The Congress on March 7 raised questions about the Adani Group’s operation in the power sector and alleged that “it was powering the BJP’s electoral fortunes at the expense of Indian consumers”.
Posing a set of three questions to Prime Minister Narendra Modi, as part of the party’s Hum Adani ke Hain Kaun (HAHK) series, Congress general secretary Jairam Ramesh asked whether “any of the investigative agencies that are quick to investigate Prime Minister Narendra Modi’s political opponents will look into opaque transactions of the Adani Group”.
Mr. Ramesh claimed that in February 2020, Adani Electricity Mumbai raised $1 billion (₹7,200 crore) in foreign debt from Asian investors, possibly including Chinese entities, and the senior secured notes were listed on the Singapore Stock Exchange. This debt issue reportedly pledged the company’s entire equity capital and accepted stiff conditions that gave these Asian bondholders first claim on immovable and movable properties, book debts, operating cash flows, receivables and present and future revenues.
These lenders also hold the rights to Adani Electricity’s transmission and distribution licences that had been granted by the Maharashtra Electricity Regulatory Commission, Mr. Ramesh alleged.
“What will happen to Mumbai if Adani Electricity, which supplies power to two out of three Mumbai households, defaults on this pricey foreign exchange loan?” Mr. Ramesh said.
He asked the government to spell out its plan to ensure that the electricity distribution of Mumbai does not fall into the hands of foreign creditors, especially the Chinese, in the case of a default.
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The Congress leader said that Adicorp Enterprises, a small Ahmedabad-based firm with revenues of only ₹64 crore, had borrowed ₹622 crore from four Adani Group firms and loaned ₹609 crore to Adani Power in 2019-20.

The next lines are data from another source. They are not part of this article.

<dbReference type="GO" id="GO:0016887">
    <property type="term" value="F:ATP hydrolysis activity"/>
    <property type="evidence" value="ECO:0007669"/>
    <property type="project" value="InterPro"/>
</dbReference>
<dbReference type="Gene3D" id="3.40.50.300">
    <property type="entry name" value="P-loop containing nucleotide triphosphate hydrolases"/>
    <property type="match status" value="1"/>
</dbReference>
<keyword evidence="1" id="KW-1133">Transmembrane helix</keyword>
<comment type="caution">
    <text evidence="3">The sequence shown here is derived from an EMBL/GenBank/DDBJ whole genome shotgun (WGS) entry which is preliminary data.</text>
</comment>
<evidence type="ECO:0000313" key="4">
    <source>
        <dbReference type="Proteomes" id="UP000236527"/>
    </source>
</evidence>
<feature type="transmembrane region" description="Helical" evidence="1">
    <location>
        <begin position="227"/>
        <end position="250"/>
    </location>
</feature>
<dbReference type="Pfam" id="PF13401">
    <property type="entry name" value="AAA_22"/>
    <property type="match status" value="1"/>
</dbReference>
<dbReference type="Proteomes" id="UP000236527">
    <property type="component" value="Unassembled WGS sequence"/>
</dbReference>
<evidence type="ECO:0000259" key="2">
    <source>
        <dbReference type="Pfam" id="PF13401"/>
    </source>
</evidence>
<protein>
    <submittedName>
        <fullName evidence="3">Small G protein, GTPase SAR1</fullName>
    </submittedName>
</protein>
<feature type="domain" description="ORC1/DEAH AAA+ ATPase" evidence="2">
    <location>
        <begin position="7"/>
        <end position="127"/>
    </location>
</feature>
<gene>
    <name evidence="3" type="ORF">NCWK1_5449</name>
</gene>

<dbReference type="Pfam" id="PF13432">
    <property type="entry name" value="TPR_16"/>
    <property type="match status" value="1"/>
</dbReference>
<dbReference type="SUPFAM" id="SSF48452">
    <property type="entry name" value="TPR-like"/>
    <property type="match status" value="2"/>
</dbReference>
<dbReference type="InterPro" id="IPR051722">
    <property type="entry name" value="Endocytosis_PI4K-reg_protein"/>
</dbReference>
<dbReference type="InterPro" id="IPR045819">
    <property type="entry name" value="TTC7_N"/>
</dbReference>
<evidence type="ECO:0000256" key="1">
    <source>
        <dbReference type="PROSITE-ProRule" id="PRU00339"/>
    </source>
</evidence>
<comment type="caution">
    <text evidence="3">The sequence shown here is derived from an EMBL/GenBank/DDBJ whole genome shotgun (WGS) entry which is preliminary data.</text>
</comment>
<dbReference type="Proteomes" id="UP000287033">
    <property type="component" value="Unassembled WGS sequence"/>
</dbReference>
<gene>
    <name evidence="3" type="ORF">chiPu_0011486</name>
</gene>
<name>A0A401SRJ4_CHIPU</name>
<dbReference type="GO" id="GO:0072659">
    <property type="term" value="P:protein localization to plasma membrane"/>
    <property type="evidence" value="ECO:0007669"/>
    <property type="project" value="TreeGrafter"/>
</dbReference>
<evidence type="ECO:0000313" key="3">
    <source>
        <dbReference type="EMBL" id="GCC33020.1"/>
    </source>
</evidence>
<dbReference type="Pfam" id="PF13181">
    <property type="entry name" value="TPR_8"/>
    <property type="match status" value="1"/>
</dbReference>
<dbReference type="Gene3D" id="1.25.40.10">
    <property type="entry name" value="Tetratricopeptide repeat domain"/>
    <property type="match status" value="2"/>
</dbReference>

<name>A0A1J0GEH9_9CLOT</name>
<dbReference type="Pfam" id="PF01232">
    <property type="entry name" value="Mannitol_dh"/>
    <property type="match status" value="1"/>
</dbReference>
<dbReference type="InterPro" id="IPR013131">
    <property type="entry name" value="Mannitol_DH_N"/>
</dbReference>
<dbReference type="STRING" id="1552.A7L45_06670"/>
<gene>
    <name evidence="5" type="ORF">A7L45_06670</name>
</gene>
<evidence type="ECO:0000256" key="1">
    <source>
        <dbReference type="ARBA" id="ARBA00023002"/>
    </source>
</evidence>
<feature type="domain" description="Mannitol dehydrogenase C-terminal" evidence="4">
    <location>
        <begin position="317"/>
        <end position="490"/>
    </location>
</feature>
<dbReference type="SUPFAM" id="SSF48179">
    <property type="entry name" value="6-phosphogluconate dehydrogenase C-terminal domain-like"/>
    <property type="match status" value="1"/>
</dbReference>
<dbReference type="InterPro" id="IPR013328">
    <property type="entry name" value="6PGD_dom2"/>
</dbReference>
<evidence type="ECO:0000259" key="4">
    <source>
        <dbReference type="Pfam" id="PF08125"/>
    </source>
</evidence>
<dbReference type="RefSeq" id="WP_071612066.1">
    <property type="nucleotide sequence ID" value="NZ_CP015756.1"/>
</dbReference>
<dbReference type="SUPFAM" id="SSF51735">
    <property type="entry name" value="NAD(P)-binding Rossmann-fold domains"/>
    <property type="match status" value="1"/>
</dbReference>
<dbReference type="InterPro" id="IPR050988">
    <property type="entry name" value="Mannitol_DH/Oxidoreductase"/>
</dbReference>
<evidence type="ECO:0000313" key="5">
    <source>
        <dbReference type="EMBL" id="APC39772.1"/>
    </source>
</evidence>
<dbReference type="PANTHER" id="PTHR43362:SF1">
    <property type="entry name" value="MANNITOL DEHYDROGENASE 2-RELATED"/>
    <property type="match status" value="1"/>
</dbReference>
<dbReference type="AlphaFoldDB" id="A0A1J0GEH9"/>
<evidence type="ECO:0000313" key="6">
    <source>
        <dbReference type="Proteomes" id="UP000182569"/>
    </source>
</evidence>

“On January 29, the Adani Group claimed that Adicorp was not a related party which is why these transactions had not been appropriately disclosed. Now we learn that Mukesh M. Shah, an independent director and chairman of the audit committee at Adani Power, is also the founder and managing partner of the firm that audits Adicorp. How can any independent scrutiny of related-party financial transactions occur given these conflicts of interest?” Mr. Ramesh said.
“Are these deep connections helping cover up alleged money-laundering and round-tripping by the Adani Group? Will any of the investigative agencies that are so quick to investigate your political opponents look into these opaque transactions?” he said.
The third question was with regard to the average cost of electricity purchased from Adani Power going up 102%, from ₹2.82 per unit in January 2021 to ₹8.82 per unit in December 2022.
“The entire country knows who runs Gujarat; did you exercise your authority to grant your favourite businessmen another bonanza, this time at the cost of Gujarat’s electricity consumers and taxpayers?” Mr. Ramesh said.